In a word, sexy. The Alita faithfully follows the NuPrime House design but that is in no way a bad thing because I love these slimline futuristic form factors.

Quite apart from the aesthetic appeal, they are also very low-profile and light at 2.5KG for what you get inside. Keeping the majority of their component units in the same form factor also means you can stack them to your heart’s content without worrying about stability also. 

Supported by their excellent NuPrime vibration-free isolation feet on the base, the Alita is a slim, modern, and curved facia design to the front and a slightly boxier regular build to the rear. 

It is constructed of similar aluminum panel housing as previous designs such as the CDP-9 right down to the side panel screw alignment. This time, the finishing is a gunmetal or darker grey which I prefer over the light champaign finish of the CDP-9.

I do note some small design enhancements over the CDP-9 finishing such as the gold-plated rings on the headphone sockets whereas the CDP-9 socket is a black metal finish. This is more in line with their headphone amplifier range including the DAC-10h and the older HPA-9.

On the base, you do have a small discreet red switch to set your voltage at either 230V or 110V depending on your region which is a common feature on NuPrime component designs. 

NuPrime Alita

I/O 

To the front of the Alita are the PO and main function controls including the LED display. This includes a single 6.35mm unbalanced and a 4.4mm Pentaconn balanced output. To the rear, you get a very clean and tidy lineup of digital and analog I/O that most NuPrime users should be familiar with. 

To the far left, you do get a trigger output which some might not be familiar with. Typically, these are 12V cable trigger sockets are used with power amps with the Alita as the master trigger.

Underneath the trigger, you also have a very handy optical output in case you want to bypass the DAC and use the Alita as a mode of transport to another DAC and is capable of up to PCM 192kHz or DoP DSD64.

In terms of analog outputs, you have a standard set of 4V capable 3-Pin balanced XLR outputs and 2V L/R unbalanced connections. Right beside you also have a set of unbalanced analog inputs that will allow you to use the internal pre-amp or headphone amp independent of the built-in DAC. 

The rest of the digital inputs include USB-B, I²S in HDMI format, optical, and coaxial. The final one is a USB-A input labeled ‘extension port’. This is primarily for compatible modules devices such as their Omnia WR-1 streamer.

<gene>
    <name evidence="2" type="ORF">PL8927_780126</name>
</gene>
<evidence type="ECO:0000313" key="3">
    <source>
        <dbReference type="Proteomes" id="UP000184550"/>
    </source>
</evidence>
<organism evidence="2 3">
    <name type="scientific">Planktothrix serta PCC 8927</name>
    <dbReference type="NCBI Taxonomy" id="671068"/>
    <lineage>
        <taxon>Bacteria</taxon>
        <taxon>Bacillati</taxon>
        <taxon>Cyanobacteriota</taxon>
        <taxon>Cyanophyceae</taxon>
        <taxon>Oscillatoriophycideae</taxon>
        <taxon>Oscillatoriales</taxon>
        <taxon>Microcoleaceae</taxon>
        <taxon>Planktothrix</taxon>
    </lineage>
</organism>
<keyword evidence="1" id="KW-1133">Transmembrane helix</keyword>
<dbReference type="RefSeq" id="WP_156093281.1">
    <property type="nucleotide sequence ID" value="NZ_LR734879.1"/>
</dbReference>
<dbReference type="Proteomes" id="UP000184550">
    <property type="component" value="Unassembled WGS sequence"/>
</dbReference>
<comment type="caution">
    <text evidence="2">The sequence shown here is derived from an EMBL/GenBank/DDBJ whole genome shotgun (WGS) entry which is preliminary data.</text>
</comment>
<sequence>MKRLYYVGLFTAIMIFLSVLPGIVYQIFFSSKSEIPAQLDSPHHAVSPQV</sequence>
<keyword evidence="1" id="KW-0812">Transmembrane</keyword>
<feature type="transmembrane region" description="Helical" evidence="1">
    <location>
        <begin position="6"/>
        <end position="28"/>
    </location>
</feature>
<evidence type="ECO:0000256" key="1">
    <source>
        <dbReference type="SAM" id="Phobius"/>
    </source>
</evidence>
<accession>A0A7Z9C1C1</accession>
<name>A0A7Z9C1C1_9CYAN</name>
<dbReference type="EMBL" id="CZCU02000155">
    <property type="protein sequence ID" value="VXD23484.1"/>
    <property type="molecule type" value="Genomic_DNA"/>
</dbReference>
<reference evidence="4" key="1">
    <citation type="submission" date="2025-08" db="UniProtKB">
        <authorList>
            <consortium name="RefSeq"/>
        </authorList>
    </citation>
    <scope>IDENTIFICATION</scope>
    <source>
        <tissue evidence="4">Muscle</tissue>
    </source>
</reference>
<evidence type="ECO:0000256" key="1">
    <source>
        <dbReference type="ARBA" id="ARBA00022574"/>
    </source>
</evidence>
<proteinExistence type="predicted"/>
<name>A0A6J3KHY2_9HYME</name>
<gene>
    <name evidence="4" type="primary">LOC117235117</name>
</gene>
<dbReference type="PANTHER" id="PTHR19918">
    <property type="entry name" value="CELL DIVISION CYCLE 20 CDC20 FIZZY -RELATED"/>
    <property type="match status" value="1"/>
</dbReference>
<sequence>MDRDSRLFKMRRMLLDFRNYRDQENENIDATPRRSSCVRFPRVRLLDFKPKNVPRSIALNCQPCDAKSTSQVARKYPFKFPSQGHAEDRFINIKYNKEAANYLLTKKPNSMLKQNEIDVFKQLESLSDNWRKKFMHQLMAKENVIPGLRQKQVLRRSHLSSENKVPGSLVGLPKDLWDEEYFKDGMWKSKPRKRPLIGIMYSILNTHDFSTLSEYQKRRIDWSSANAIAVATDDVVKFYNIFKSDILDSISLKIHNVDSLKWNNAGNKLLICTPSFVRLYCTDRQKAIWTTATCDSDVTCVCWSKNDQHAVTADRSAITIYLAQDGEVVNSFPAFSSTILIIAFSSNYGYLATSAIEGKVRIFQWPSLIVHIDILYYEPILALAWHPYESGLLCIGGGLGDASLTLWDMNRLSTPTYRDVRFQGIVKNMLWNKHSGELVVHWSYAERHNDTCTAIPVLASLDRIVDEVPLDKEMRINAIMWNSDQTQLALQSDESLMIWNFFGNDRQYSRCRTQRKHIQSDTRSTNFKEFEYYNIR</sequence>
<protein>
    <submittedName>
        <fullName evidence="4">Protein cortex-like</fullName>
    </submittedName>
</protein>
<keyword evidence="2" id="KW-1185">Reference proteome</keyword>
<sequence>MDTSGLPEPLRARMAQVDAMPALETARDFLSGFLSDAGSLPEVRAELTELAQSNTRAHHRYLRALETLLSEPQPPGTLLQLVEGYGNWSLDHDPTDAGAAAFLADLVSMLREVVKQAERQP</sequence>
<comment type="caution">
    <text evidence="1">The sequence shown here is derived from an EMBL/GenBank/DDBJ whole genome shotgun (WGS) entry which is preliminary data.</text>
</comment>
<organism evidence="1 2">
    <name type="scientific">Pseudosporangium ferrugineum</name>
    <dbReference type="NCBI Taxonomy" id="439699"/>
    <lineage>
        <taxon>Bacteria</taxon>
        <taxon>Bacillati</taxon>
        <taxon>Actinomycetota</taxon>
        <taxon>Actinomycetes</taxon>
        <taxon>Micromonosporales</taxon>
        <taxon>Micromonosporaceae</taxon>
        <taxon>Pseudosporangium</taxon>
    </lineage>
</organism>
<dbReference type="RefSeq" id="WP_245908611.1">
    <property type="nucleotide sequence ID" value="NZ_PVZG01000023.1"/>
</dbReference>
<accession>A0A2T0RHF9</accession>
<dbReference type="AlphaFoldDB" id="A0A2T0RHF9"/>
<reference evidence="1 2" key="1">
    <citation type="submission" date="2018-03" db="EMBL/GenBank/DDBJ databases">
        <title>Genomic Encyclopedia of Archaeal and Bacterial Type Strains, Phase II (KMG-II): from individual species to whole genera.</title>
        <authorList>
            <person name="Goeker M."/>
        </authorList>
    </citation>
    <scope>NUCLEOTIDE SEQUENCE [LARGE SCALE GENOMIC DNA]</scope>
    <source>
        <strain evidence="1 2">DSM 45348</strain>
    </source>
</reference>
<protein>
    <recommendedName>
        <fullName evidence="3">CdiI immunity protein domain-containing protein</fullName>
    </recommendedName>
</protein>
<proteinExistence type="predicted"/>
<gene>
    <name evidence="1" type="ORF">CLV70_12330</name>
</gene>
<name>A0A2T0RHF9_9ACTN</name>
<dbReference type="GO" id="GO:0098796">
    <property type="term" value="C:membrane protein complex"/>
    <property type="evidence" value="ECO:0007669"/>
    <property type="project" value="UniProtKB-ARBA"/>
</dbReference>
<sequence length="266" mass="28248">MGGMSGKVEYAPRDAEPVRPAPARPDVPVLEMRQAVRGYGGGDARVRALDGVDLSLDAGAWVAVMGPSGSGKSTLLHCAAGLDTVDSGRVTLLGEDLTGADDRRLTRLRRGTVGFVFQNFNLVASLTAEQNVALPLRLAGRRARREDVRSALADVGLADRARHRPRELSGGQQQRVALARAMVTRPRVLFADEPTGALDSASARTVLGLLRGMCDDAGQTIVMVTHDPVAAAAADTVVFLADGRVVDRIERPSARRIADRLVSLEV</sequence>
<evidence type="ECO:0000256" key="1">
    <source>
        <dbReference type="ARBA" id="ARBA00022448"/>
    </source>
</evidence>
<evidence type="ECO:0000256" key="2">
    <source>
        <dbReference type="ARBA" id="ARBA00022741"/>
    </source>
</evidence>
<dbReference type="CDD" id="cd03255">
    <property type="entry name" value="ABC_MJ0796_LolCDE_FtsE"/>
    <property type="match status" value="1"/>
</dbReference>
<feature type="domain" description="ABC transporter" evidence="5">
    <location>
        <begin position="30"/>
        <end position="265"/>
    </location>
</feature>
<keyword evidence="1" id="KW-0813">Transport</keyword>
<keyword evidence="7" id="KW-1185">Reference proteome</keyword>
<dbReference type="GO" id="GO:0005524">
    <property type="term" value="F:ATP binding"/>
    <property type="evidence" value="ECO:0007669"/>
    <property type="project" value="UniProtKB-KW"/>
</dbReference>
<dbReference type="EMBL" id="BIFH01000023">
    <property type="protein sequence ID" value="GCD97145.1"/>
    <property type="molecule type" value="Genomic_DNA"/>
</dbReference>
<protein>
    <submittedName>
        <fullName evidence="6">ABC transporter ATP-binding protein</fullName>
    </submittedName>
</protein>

NuPrime Alita

Controls

You can control the Alita either through the front panel or via a new remote control design. I have to say, I found the metal designs curiously unique and cool at the same time. However, the plastic designs, whilst not as cool, are more useable. 

The remote control covers all the main bases including volume, source selection, LED display dimmer, and power. It will also give you access to the port extension and I²S/DSD digital input should you wish to hook up their Omnia WR1 streamer or an I²S capable secondary source.

You also have similar functionality to the remote on the front panel via an input selector knob to the left and the volume control to the right which also duals as a pressure-sensitive volume mute. Both have a very precise stepped action, nothing clunky about the engineering here.

Front Panel Display

The Alita front panel uses a display design similar to the DAC-10h and the DAC-9. This is a LED light array behind a series of pinholes embedded in the front panel.

Here you will get information such as input selection initially before switching to the input status and current volume level. You can also view the sample rate of any source signal when it starts in either PCM mode from 44.1k to 384k or DSD 2.8 up to 11.2 (DSD256). 

If you are using the Alita in preamp mode, you will also be able to monitor your volume levels from this central console much like the DAC-10H or DAC-9. 

Much like these two previous models, the display is easy enough to read but unlike the CDP-9 traditional LED panel, the information tends to read like an old stock exchange ticker. You do get all your information but it is not entirely intuitive until you have a glance through the included manual.

Also, I would prefer to see an option to switch to the sample rate from input/volume and back again rather than have a brief glimpse of the sample rate before it defaults to volume. 

NuPrime Alita

Accessories & Packaging

NuPrime does modern component system packaging really well actually. That was always a nice feature of their amps and DACs, the rejection of typical old school HiFi brown boxes. The Alita is no different in that regard with a snazzy but low-profile black box with Alita graphics to the fore.

Inside, you get plenty of foam and plastics vacuum-sealed around the main unit and accessories to the side. That should definitely keep it dust and bump-free on its journey to you.

In terms of accessories, no RCA cables but you do get a USB-B to USB-A female 1m cable to get you hooked up out of the box. The lack of RCA is logical given this is an all-in-one DAC and headphone amplifier and you do not need one to get it operational. 

You also get the new plastic remote control, a standard power cable suited to your region and their rather pleasantly informative manual which comes with a nice introduction to hi-res codecs as well as the features of the Alita.

NuPrime Alita Sound Impressions

Summary

I have heard quite a few NuPrime systems over the years that range from punchy and high contrast to silky smooth or neutral and the Alita sits somewhere in between for me.